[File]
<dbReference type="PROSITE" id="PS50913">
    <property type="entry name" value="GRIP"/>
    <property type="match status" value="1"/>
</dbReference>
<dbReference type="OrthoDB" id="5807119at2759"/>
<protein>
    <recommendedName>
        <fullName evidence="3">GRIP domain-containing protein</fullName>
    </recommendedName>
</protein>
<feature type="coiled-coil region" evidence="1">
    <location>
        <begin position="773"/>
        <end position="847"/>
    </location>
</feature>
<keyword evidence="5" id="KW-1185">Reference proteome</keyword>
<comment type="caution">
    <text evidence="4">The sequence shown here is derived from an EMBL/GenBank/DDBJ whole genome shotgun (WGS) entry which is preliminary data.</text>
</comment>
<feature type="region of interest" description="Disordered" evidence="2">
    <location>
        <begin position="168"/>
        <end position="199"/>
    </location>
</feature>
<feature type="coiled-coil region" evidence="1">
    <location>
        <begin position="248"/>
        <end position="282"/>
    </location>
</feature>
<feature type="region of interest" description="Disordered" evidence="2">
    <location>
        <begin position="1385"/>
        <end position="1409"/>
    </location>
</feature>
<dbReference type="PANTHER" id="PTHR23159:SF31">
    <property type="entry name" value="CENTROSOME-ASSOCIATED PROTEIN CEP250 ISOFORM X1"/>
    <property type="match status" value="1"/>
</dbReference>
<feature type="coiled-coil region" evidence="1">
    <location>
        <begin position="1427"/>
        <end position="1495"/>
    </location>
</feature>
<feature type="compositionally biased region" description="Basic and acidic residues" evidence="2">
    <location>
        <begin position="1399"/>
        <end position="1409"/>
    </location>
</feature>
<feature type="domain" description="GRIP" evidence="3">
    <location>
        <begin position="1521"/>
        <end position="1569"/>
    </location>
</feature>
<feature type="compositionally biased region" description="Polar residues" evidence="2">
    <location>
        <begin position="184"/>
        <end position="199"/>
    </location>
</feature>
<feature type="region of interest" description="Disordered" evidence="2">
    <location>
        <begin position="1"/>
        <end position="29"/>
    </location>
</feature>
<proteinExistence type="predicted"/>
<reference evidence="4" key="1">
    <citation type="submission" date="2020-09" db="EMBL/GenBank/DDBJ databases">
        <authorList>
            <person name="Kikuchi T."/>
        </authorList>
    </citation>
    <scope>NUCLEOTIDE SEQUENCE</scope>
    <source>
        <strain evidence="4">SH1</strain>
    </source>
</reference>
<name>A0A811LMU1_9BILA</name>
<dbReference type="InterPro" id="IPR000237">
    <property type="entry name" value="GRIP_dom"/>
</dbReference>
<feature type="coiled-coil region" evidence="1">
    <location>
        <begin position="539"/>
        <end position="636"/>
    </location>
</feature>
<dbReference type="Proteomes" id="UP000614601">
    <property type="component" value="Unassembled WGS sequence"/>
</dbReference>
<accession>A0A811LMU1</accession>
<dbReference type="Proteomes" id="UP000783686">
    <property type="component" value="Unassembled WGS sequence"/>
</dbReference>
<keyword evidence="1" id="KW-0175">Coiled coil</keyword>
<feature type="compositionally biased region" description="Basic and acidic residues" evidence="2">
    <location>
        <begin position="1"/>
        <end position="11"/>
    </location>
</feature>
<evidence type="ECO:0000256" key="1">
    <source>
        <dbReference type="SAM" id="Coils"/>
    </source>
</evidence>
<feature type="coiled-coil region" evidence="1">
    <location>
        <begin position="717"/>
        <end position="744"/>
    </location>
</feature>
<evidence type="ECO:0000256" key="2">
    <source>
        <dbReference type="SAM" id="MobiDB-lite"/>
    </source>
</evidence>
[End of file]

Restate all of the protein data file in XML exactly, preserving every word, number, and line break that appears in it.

<dbReference type="PROSITE" id="PS50913">
    <property type="entry name" value="GRIP"/>
    <property type="match status" value="1"/>
</dbReference>
<dbReference type="OrthoDB" id="5807119at2759"/>
<protein>
    <recommendedName>
        <fullName evidence="3">GRIP domain-containing protein</fullName>
    </recommendedName>
</protein>
<feature type="coiled-coil region" evidence="1">
    <location>
        <begin position="773"/>
        <end position="847"/>
    </location>
</feature>
<keyword evidence="5" id="KW-1185">Reference proteome</keyword>
<comment type="caution">
    <text evidence="4">The sequence shown here is derived from an EMBL/GenBank/DDBJ whole genome shotgun (WGS) entry which is preliminary data.</text>
</comment>
<feature type="region of interest" description="Disordered" evidence="2">
    <location>
        <begin position="168"/>
        <end position="199"/>
    </location>
</feature>
<feature type="coiled-coil region" evidence="1">
    <location>
        <begin position="248"/>
        <end position="282"/>
    </location>
</feature>
<feature type="region of interest" description="Disordered" evidence="2">
    <location>
        <begin position="1385"/>
        <end position="1409"/>
    </location>
</feature>
<dbReference type="PANTHER" id="PTHR23159:SF31">
    <property type="entry name" value="CENTROSOME-ASSOCIATED PROTEIN CEP250 ISOFORM X1"/>
    <property type="match status" value="1"/>
</dbReference>
<feature type="coiled-coil region" evidence="1">
    <location>
        <begin position="1427"/>
        <end position="1495"/>
    </location>
</feature>
<feature type="compositionally biased region" description="Basic and acidic residues" evidence="2">
    <location>
        <begin position="1399"/>
        <end position="1409"/>
    </location>
</feature>
<feature type="domain" description="GRIP" evidence="3">
    <location>
        <begin position="1521"/>
        <end position="1569"/>
    </location>
</feature>
<feature type="compositionally biased region" description="Polar residues" evidence="2">
    <location>
        <begin position="184"/>
        <end position="199"/>
    </location>
</feature>
<feature type="region of interest" description="Disordered" evidence="2">
    <location>
        <begin position="1"/>
        <end position="29"/>
    </location>
</feature>
<proteinExistence type="predicted"/>
<reference evidence="4" key="1">
    <citation type="submission" date="2020-09" db="EMBL/GenBank/DDBJ databases">
        <authorList>
            <person name="Kikuchi T."/>
        </authorList>
    </citation>
    <scope>NUCLEOTIDE SEQUENCE</scope>
    <source>
        <strain evidence="4">SH1</strain>
    </source>
</reference>
<name>A0A811LMU1_9BILA</name>
<dbReference type="InterPro" id="IPR000237">
    <property type="entry name" value="GRIP_dom"/>
</dbReference>
<feature type="coiled-coil region" evidence="1">
    <location>
        <begin position="539"/>
        <end position="636"/>
    </location>
</feature>
<dbReference type="Proteomes" id="UP000614601">
    <property type="component" value="Unassembled WGS sequence"/>
</dbReference>
<accession>A0A811LMU1</accession>
<dbReference type="Proteomes" id="UP000783686">
    <property type="component" value="Unassembled WGS sequence"/>
</dbReference>
<keyword evidence="1" id="KW-0175">Coiled coil</keyword>
<feature type="compositionally biased region" description="Basic and acidic residues" evidence="2">
    <location>
        <begin position="1"/>
        <end position="11"/>
    </location>
</feature>
<evidence type="ECO:0000256" key="1">
    <source>
        <dbReference type="SAM" id="Coils"/>
    </source>
</evidence>
<feature type="coiled-coil region" evidence="1">
    <location>
        <begin position="717"/>
        <end position="744"/>
    </location>
</feature>
<evidence type="ECO:0000256" key="2">
    <source>
        <dbReference type="SAM" id="MobiDB-lite"/>
    </source>
</evidence>